Cynthia Woodhead set her second American record in two days during preliminary competition in the 200-yard freestyle yesterday at the AAU National Indoor Swimming Championships at the Texas Olympic Swimming Center.
The sixth American record of the meet came when Woodhead, 14, lowered Jill Sterkel's mark of 1:47.32 to 1:46.72. Woodhead, who swims for the Riverside (Calif.) Aquatics, set an American record Wednesday in the final of the 500-yard freestyle when she edged defending champion Jennifer Rooker.
Nashville Aquatic Club's Tracy Caulkins cruised through the preliminaries of the 400-yard individual medley in 4:18.49, only a little less than two seconds off her American standard, which should be in danger in the final.
Caulkins and Woodhead are the best examples of a new breed of female swimmer that is emerging in the United States. Caulkins is 15 years old and, although she is 5-foot-8, she weighs only 111 pounds. Woodhead also is a lightweight, weighing 109 pounds at 5-foot-4.
After the first night of competition, Starlit Aquatic Club of Fairfax, Va., was in seventh place in the women's events with 25 points, Solotar Swim Team of Silver Spring, Md., is the only other club from the Washington area to score women's points and is in 19th place with 12 points. Only Rockville, (Md.) Municipal Swim Center has scored points in the men's events with five and is in 22nd place.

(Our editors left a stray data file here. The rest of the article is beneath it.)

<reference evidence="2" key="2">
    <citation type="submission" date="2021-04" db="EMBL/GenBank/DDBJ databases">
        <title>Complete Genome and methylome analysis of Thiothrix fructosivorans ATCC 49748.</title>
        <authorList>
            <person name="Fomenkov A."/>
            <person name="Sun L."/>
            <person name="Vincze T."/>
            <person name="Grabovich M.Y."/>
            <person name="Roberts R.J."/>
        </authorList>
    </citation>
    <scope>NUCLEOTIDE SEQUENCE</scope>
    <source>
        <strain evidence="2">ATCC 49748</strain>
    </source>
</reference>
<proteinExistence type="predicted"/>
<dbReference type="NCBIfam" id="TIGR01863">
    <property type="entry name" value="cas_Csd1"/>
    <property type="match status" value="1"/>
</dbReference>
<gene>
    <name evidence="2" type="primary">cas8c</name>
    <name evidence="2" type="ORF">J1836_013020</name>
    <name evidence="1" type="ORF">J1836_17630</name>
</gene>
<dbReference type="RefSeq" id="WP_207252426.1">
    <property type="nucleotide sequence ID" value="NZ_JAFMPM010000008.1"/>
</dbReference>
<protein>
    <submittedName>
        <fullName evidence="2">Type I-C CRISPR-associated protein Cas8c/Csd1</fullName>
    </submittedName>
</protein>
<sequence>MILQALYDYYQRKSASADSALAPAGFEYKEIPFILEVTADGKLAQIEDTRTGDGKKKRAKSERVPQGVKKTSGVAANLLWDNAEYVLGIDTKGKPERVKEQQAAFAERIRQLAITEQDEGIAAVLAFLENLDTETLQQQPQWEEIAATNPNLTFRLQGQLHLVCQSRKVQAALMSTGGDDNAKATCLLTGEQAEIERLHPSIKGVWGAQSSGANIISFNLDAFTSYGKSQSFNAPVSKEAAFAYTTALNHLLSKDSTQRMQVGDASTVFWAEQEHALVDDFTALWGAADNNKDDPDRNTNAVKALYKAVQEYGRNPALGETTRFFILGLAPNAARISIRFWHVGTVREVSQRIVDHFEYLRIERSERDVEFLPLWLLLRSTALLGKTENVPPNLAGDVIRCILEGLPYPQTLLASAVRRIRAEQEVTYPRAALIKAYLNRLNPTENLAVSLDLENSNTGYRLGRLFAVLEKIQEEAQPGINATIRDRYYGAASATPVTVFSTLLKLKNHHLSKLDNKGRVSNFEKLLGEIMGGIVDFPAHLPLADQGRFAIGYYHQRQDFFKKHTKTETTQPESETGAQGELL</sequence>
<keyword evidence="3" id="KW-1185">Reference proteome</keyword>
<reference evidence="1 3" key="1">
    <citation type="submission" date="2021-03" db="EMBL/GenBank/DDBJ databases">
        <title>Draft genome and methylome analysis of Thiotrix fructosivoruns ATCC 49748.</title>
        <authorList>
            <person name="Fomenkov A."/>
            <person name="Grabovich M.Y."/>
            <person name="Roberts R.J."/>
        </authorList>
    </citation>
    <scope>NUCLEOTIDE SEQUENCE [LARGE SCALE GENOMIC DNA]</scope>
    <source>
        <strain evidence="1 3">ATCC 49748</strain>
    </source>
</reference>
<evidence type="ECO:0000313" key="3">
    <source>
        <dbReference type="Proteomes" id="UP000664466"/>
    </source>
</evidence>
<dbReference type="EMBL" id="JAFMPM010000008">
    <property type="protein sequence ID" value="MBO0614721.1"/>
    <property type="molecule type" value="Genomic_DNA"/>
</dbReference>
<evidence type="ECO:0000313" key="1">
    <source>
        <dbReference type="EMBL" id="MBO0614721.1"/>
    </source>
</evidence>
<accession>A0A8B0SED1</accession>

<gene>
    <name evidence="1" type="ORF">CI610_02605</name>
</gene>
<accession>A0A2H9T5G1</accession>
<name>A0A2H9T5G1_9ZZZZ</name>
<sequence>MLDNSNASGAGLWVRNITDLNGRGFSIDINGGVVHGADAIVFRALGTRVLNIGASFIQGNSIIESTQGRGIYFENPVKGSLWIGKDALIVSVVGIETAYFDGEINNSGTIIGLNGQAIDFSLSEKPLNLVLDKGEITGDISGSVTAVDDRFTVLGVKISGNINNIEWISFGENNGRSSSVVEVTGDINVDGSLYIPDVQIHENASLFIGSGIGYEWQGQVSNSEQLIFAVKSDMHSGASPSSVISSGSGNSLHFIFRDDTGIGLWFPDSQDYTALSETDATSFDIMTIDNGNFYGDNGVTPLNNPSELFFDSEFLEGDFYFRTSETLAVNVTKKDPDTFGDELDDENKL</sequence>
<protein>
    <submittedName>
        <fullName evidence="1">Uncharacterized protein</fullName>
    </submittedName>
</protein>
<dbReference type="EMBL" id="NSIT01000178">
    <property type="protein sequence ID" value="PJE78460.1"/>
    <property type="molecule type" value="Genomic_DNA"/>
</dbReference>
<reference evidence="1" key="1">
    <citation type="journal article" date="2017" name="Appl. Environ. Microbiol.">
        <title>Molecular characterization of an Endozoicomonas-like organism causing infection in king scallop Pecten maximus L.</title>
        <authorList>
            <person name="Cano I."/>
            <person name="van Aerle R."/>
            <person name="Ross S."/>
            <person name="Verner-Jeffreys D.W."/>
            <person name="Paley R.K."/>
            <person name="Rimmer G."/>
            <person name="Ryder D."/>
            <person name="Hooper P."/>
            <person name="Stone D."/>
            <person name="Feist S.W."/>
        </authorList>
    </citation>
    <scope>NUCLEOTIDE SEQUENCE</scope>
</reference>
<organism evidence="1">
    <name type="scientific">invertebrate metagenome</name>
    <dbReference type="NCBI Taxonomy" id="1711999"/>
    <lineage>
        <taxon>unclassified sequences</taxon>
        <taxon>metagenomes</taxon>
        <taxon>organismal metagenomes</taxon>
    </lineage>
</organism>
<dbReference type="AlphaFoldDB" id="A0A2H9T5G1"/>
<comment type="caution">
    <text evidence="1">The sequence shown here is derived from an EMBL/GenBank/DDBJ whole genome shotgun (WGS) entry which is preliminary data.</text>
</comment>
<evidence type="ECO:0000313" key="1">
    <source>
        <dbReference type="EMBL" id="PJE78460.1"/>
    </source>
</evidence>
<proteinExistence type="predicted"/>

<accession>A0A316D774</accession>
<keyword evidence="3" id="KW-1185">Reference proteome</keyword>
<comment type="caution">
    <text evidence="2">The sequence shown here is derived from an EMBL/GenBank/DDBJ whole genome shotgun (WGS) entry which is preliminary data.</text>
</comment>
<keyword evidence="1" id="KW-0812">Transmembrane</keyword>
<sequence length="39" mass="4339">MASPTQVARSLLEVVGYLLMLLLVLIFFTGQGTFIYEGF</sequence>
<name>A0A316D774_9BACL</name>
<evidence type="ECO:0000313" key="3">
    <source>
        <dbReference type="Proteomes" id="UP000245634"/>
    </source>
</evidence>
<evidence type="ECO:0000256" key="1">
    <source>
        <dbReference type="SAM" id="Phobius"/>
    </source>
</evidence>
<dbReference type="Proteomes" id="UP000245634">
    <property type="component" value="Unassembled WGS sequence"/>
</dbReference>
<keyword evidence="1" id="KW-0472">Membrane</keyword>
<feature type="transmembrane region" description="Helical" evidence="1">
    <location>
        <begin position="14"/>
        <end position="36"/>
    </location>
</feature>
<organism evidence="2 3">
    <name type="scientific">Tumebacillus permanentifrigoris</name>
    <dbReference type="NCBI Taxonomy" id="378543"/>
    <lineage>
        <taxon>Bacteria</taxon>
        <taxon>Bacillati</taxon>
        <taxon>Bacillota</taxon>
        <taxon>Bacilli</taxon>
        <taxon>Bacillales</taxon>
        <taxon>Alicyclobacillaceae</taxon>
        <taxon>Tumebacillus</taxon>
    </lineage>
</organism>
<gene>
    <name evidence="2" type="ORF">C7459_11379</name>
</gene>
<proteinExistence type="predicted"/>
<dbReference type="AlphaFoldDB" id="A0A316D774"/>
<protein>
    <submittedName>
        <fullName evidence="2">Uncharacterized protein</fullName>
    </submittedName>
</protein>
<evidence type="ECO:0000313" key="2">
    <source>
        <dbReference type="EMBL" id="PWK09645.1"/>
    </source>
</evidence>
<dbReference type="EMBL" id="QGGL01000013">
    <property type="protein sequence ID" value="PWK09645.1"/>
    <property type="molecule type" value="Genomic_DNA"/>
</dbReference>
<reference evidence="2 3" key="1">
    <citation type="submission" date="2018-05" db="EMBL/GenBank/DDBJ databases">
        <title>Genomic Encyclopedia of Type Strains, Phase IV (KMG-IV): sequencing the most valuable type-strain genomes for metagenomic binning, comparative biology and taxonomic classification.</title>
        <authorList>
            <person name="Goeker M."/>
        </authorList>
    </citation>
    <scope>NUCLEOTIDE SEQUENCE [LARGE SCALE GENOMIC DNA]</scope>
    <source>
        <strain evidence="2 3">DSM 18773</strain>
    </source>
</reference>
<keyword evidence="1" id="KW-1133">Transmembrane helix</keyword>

Solotar has been hurt by the defection of two-time Olympian and triple-gold-medal winner Melissa Belote to a swim club in California.
Belote quit the Solotar team after six years and now is competing for the DeAnza Swim Club of Cupertino, Calif. Belote, 21, finished fourth Wednesday night in her specialty, the 200-yard backstroke, in her debut for DeAnza.
Belote said, "There are just not that many older kids to swim with in the Washington area. I also wanted to find someplace where I could concentrate on backstroke. Since the '72 Olympics, I have had to swim a lot of crazy events. I'm going to give it a try at DeAnza this summer and see if I have anything left."